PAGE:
Whether your ancestors immigrated to America from Italy or China, there is probably a restaurant just blocks away from your home where you can enjoy their native cuisine. A place where you can connect with your roots through food, where you can sense where you came from by appreciating the nuances of cooking techniques, of carefully selected ingredients.
Long before Americans began tasting German dishes and seeking influence from Mexican flavors, Native Americans were foraging for chokecherries and mastering the cooking of wild game. But while European tastes have a vast presence in American restaurants, Native American cuisine is all but invisible.
The Sioux Chef, a team working for the recognition of pre-colonial cuisine in modern kitchens, is on its way to change that -- by opening an indigenous restaurant.
Heading the effort is Sean Sherman, 42, a chef from the Pine Ridge Reservation in South Dakota. He's spent the last 30 years working in restaurants in the Midwest and the last few years wondering why the techniques of the nearby Lakota and Ojibwe tribes are so chief to him and so obscure to others.
"Why is it that you can find cuisine from all over the world in our many great cities, but not the food that comes from right under our feet, the food that is Native to our regions and the Indigenous Peoples?" Sherman wrote on The Sioux Chef's Kickstarter page, the main fundraising effort for the project.
The campaign has already surpassed its $100,000 goal, with two weeks left to continue fundraising.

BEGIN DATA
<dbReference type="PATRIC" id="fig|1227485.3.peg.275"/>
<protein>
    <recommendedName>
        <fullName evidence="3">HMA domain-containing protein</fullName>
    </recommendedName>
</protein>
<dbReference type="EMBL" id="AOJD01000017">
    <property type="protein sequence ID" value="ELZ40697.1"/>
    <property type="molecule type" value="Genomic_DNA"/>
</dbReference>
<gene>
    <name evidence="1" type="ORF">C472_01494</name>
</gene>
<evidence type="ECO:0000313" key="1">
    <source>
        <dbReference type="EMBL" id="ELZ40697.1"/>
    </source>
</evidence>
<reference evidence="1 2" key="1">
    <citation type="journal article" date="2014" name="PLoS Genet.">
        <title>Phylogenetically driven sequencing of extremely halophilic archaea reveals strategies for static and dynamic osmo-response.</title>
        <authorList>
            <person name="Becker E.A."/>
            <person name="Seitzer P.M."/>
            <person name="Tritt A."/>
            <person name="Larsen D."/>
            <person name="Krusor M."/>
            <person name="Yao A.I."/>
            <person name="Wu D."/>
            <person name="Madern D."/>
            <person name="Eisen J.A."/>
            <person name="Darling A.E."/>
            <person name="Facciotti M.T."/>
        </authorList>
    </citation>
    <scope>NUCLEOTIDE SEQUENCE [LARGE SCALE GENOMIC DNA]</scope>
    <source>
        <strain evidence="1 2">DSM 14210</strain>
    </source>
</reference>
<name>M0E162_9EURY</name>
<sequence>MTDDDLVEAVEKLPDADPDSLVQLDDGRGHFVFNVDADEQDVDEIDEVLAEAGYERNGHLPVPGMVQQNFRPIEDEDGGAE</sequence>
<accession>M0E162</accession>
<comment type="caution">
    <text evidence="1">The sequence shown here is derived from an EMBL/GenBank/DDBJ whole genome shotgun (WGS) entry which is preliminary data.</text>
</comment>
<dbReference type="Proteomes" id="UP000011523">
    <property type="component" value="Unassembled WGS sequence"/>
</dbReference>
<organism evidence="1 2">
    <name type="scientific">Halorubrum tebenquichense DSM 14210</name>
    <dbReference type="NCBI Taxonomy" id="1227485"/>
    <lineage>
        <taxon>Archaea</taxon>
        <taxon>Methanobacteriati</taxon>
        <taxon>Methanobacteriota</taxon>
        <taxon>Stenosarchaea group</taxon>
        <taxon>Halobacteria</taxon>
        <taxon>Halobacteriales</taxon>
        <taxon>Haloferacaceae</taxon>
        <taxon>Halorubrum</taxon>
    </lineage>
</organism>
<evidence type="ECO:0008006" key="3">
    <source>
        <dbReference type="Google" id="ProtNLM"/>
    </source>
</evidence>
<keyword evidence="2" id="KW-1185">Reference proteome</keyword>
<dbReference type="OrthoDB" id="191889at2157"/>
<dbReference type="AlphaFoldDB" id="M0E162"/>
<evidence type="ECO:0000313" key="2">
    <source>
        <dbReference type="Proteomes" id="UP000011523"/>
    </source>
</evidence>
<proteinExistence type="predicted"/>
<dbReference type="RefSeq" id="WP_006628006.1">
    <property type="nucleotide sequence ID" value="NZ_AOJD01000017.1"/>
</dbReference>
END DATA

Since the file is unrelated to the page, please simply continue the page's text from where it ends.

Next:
Sherman isn't new to speaking out about Native cooking. He opened Minnesota-based The Sioux Chef as a catering and food-education business in 2014. The next year, he and business partner Dana Thompson opened the Tatanka Truck, which serves indigenous foods from Minnesota and the Dakotas. And now, after much success and media exposure, they've set their sights on opening The Sioux Chef, an Indigenous Kitchen.
It will be the first Native American restaurant of its kind.
The team's vision for the restaurant includes a 120-seat dining room, as well as a garden, a conference room and a kitchen large enough to hold workshops for visitors. They plan to use the space to continue meeting with Native chefs, to host performances by Native artists and to showcase traditional preparation of indigenous foods.
Sherman's dishes are graceful and colorful, composed of foods used by indigenous groups for centuries: , chokecherry, elder flower, fir.
Absent are wheat flour, sugar, and dairy -- government-issued foods that replaced traditional Native cuisine many years ago, according to The New York Times.
Below is Sherman, part of the Oglala Lakota sub-tribe, plating food at the Lake Traverse Indian Reservation.
The Sioux Chef plans to use additional incoming donations to make the Indigeneous Kitchen less of a restaurant and more of a community space. They envision a sustainable wood-fired cooking line and, down the road, locations in other regions.
Support for the project would suggest that is more than likely.